Many of you will be aware from media coverage that Avon and Somerset Police will feature in a
three-part documentary series on Channel 4, due to be aired on 29 January, that looks behind the
scenes at how their Professional Standards Department investigates police misconduct cases. I fully
support the Chief Constable Sarah Crew’s decision to invite the Channel 4 team into the Professional Standards Department and Counter Corruption Unit to follow the important work they do.
The challenges around trust and confidence in the police nationally have been well documented and Avon and Somerset Police is showing that, to bring about long-term culture change, transparency and openness are vital.
While the documentary may be hard, uncomfortable and upsetting viewing focusing on cases
relating to mental health, race and sexual misconduct, I see it as fundamental to bringing about
whole system, sustainable, change in policing culture and leadership. Police officers need to be able
to operate within a supportive and reflective practice culture where illegal actions are rightly investigated. However, this must not be to the detriment of growth and continuous development for the majority of officers who work hard every day to uphold high standards while doing a difficult and complex job.
One of my key responsibilities is to be the voice of local people and our communities and to hold the Chief Constable to account. I do this in collaboration with members of the public through scrutiny boards and panels which independently review all aspects of policing.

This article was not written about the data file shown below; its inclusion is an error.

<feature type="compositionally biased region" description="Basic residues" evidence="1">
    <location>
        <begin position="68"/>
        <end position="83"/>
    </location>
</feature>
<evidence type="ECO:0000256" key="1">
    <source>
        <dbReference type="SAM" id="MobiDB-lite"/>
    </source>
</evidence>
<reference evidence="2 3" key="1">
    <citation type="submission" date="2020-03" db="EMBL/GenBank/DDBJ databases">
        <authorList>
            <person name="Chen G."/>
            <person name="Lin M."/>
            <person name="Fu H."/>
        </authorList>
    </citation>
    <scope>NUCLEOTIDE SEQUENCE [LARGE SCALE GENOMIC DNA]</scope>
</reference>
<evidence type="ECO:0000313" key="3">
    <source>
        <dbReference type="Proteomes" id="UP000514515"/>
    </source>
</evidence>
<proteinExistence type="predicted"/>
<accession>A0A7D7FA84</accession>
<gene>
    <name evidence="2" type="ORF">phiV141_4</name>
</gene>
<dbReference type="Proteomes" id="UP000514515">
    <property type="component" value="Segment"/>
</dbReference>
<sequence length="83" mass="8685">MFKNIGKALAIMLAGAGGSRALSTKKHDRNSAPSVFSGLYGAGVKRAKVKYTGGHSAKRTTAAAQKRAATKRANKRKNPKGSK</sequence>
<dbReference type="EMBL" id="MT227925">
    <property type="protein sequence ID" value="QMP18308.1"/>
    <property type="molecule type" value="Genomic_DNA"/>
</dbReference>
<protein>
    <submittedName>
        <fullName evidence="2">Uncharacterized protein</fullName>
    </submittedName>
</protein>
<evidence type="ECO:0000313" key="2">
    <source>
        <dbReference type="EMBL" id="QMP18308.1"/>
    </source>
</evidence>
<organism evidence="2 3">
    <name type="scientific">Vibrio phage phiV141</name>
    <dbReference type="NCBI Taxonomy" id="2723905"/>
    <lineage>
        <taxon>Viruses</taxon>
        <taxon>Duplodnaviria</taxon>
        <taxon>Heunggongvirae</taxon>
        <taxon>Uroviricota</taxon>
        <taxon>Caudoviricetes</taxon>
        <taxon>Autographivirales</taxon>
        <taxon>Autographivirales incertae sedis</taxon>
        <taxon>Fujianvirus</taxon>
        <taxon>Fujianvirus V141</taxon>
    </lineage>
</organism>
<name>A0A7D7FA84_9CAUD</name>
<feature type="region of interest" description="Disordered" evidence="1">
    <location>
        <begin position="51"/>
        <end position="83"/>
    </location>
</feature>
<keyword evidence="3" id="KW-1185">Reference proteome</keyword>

As part of my commitment to scrutinise the work of Avon and Somerset Police I will be questioning
Sarah Crew on the cultural and leadership learnings from this documentary and resulting commitments to change in my next Public Accountability Board (PAB) on 13 February and broadcast live to the public via our Facebook page.
I would like to thank and acknowledge the courage of everyone from the Professional Standards and Counter Corruption teams who took part in this documentary series. Their work is critical in identifying and removing people from our ranks who do not uphold, live and represent the cultural values I expect from everyone working in policing. Avon and Somerset Police leaders are showing they are not afraid to be open about the challenges faced by every UK police force.
I firmly believe that it is only through shining a light on modern policing, understanding the experiences of members of the public and being mindful of challenges faced in our communities that we can be confident of an efficient and effective police service.